HONG KONG • Fresh signs of a cash crunch at China Evergrande Group sent shares and bonds of the world's most indebted developer to new lows on Tuesday, stoking fears of broader market contagion.
The property giant's stock tumbled to the lowest level since April 2017, extending its two-day loss to 25 per cent. Several of Evergrande's local and offshore bonds sank to records, while bonds of other junk-rated Chinese borrowers declined.
The nation's bank stocks also slumped.
Long-simmering doubts about Evergrande's financial health intensified this week after the company had a 132 million yuan (S$27.9 million) bank deposit frozen by a local court and was hit with a property sales ban by a city government.
The city later removed the ban, providing some relief to Evergrande's stock, but investors remain worried that the developer is not selling properties and other assets fast enough to repay its US$301 billion (S$412 billion) mountain of liabilities.
A partner at Beijing-based bond fund BG Capital Management noted: "The size of the frozen assets is small, but investors are concerned that more creditors will take similar actions."
Several large state-owned banks have already reduced their lending to Evergrande, though the developer has repeatedly said its relationships with creditors are normal.
The risk is that a major payment failure at Evergrande ripples through China's financial system. Officials from China's top financial regulator told Evergrande founder Hui Ka Yan at the end of last month that he should solve his company's debt problems as quickly as possible.
The frozen bank deposit has some creditors questioning whether Evergrande still enjoys the implicit support of the Chinese authorities, said Ms Omotunde Lawal, head of emerging-market corporate debt at Barings UK. "The key thing to watch now is if other banks or trust companies rush to demand loan repayment or freeze assets."
Bloomberg reported on Monday that Evergrande is considering an initial public offering in Hong Kong for its bottled water business, though the sale would raise only a few hundred million dollars and take place next year.
The Shenzhen-based developer is said to have about US$80 billion worth of equity in non-property businesses that could generate liquidity if sold.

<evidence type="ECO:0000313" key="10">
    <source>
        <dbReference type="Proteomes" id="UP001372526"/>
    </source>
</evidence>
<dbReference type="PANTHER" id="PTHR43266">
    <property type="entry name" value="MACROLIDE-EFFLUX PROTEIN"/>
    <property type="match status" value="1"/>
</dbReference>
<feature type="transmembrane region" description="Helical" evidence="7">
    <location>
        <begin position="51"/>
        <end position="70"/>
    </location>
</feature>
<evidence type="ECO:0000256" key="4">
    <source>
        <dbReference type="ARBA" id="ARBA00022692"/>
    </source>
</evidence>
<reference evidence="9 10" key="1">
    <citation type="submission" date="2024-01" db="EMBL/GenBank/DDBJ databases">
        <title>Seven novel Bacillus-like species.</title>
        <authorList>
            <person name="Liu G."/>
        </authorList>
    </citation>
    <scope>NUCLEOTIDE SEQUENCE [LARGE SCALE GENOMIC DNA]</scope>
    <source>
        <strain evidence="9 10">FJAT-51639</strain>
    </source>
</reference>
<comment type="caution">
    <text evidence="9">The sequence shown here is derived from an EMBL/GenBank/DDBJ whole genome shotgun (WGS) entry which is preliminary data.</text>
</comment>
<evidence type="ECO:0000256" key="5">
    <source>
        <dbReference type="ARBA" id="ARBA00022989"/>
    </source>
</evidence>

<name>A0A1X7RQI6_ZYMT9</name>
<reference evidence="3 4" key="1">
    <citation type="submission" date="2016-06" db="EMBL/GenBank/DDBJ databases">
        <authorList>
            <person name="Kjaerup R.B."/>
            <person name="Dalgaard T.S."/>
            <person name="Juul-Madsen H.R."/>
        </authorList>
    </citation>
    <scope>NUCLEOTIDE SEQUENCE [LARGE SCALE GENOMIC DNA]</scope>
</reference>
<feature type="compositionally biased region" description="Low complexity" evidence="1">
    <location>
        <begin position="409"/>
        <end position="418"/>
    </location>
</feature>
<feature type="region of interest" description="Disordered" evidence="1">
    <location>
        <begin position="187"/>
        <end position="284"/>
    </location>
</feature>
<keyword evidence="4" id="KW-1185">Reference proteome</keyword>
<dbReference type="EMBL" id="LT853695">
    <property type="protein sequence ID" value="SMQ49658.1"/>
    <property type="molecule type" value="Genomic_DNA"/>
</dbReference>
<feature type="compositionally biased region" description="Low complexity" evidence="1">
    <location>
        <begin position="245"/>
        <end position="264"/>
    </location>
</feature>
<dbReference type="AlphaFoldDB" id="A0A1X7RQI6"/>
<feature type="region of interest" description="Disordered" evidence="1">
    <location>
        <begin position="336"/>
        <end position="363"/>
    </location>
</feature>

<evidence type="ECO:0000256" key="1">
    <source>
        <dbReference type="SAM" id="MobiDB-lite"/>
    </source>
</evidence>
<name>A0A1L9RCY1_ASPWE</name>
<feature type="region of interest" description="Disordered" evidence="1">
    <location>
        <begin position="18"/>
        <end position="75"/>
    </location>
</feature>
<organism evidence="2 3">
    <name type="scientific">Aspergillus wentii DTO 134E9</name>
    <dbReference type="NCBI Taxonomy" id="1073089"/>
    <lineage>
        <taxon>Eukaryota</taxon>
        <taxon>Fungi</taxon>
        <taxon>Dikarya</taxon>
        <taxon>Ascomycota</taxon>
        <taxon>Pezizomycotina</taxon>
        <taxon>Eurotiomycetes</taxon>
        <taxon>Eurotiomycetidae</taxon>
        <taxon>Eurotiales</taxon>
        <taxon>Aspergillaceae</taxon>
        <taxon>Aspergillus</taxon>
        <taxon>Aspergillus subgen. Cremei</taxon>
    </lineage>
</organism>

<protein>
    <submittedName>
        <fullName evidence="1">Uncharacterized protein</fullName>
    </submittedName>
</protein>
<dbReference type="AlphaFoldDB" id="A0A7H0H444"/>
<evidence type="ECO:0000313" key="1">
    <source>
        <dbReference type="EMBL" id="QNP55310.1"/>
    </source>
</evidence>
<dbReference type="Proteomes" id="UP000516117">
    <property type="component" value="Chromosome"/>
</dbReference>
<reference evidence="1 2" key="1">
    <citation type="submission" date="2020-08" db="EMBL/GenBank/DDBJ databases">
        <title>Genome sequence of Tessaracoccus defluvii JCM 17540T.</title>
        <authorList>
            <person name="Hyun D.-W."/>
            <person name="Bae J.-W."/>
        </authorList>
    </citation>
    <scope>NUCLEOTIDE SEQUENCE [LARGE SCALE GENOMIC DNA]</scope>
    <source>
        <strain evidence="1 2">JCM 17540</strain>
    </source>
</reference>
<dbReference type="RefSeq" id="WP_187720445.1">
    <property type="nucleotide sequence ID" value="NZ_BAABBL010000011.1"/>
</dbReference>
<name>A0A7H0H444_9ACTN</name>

Whether Evergrande can secure attractive prices for those assets remains to be seen. All of its key listed units have tumbled in recent weeks, with the market value of Evergrande Property Services shrinking by as much as US$17 billion since its February high. Evergrande New Energy Vehicle lost as much as US$60 billion in the period.
This rout began on Monday, after traders circulated a court ruling on a loan dispute between Evergrande and China Guangfa Bank. The court froze the 132 million yuan deposit held by Evergrande's main onshore unit at Guangfa Bank's request.
Late Monday, news emerged that Shaoyang city had halted sales at two of Evergrande's residential projects.
Shaoyang's government said it took the action after Evergrande did not deposit enough pre-sale funds into escrow accounts and intentionally evaded supervision.
On Tuesday, the Shaoyang authorities said they had allowed Evergrande to resume sales after the developer transferred more money into the accounts.
Chinese developers sell homes before construction is completed, but must deposit funds from sales in supervised bank accounts to prevent cash-strapped builders from abandoning projects.
The incidents suggest negative sentiment towards Evergrande has spread "beyond short sellers to local officials and banks", said Mr Brock Silvers from Kaiyuan Capital in Hong Kong.
Evergrande has a history of "pulling a rabbit out of a hat in terms of financing", said Mr Nigel Stevenson, an analyst at GMT Research.
"The problem is if that confidence ebbs away, people start looking out for their own interest and grabbing whatever they can. That's the danger of things unravelling quite quickly."